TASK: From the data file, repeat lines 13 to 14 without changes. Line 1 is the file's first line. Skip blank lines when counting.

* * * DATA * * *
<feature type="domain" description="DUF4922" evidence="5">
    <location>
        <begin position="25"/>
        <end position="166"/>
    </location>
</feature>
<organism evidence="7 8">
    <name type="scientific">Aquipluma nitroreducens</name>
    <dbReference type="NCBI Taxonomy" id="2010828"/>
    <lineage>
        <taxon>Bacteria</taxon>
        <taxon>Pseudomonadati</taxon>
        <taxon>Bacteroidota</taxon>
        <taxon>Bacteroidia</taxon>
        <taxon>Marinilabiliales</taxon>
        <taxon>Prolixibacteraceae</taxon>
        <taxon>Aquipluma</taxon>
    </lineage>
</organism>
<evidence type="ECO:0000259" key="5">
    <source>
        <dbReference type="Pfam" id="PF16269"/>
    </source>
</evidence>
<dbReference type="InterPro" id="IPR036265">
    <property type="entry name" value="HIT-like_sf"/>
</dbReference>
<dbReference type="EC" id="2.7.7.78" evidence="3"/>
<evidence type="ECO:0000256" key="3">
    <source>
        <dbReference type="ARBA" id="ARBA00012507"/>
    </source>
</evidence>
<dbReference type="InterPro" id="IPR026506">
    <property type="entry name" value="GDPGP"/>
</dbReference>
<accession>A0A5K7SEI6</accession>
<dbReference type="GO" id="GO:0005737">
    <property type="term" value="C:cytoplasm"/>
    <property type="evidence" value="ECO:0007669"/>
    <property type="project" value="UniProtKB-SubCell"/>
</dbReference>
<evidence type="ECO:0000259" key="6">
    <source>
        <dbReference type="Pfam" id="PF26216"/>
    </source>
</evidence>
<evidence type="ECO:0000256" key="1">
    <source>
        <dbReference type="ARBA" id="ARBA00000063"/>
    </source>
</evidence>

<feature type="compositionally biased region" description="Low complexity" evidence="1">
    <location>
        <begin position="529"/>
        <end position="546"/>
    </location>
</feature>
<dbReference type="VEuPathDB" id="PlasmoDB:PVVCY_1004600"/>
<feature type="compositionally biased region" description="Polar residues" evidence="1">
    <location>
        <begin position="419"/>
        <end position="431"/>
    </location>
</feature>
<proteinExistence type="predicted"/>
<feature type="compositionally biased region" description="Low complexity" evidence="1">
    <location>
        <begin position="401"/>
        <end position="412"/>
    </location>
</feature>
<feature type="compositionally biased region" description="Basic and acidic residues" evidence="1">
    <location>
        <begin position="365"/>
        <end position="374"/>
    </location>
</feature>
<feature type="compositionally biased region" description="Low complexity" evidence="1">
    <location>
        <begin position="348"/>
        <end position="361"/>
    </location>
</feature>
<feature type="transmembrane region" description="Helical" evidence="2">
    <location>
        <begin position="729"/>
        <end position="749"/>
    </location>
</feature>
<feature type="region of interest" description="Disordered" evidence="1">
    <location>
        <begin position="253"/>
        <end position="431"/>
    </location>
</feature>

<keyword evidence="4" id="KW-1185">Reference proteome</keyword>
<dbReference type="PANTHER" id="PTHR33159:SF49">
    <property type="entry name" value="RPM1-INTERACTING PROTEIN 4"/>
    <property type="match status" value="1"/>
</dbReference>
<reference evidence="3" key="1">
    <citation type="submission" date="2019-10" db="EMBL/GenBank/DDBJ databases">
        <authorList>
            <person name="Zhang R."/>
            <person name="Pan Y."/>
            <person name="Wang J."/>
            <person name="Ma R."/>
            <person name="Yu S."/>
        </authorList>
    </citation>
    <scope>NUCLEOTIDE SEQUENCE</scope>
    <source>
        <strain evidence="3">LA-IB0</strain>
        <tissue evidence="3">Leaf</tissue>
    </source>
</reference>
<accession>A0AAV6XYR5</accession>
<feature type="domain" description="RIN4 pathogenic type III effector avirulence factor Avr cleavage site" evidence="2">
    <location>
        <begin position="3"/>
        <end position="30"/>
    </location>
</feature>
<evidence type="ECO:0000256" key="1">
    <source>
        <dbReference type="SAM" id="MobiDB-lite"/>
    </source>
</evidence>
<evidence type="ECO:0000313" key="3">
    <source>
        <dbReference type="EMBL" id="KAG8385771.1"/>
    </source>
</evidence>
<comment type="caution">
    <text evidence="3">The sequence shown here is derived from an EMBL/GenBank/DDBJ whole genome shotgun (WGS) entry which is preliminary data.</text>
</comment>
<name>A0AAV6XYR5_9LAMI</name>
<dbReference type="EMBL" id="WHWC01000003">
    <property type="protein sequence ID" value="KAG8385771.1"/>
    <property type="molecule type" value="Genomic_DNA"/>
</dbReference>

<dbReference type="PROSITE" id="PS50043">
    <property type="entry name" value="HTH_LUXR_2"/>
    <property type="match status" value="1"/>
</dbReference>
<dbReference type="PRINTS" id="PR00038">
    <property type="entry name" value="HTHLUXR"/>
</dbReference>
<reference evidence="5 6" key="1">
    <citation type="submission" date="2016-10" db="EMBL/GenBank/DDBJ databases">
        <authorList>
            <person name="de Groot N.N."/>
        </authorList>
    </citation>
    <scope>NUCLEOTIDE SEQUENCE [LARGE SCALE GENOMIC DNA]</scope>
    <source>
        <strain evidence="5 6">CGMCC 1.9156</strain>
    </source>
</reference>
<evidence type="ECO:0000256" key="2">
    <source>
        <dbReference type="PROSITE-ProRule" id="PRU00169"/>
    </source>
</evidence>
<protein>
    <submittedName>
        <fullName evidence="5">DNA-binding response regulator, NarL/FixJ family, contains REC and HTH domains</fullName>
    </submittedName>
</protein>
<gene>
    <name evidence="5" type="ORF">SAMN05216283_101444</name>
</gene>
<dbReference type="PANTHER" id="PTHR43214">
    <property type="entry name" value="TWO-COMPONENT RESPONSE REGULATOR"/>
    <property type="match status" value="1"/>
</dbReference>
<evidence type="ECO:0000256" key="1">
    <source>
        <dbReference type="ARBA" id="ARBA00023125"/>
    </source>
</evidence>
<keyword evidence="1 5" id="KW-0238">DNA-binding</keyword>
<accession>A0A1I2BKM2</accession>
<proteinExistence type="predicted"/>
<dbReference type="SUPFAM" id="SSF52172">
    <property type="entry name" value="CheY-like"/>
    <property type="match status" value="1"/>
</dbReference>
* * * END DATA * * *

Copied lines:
        <taxon>Bacteroidota</taxon>
        <taxon>Bacteroidia</taxon>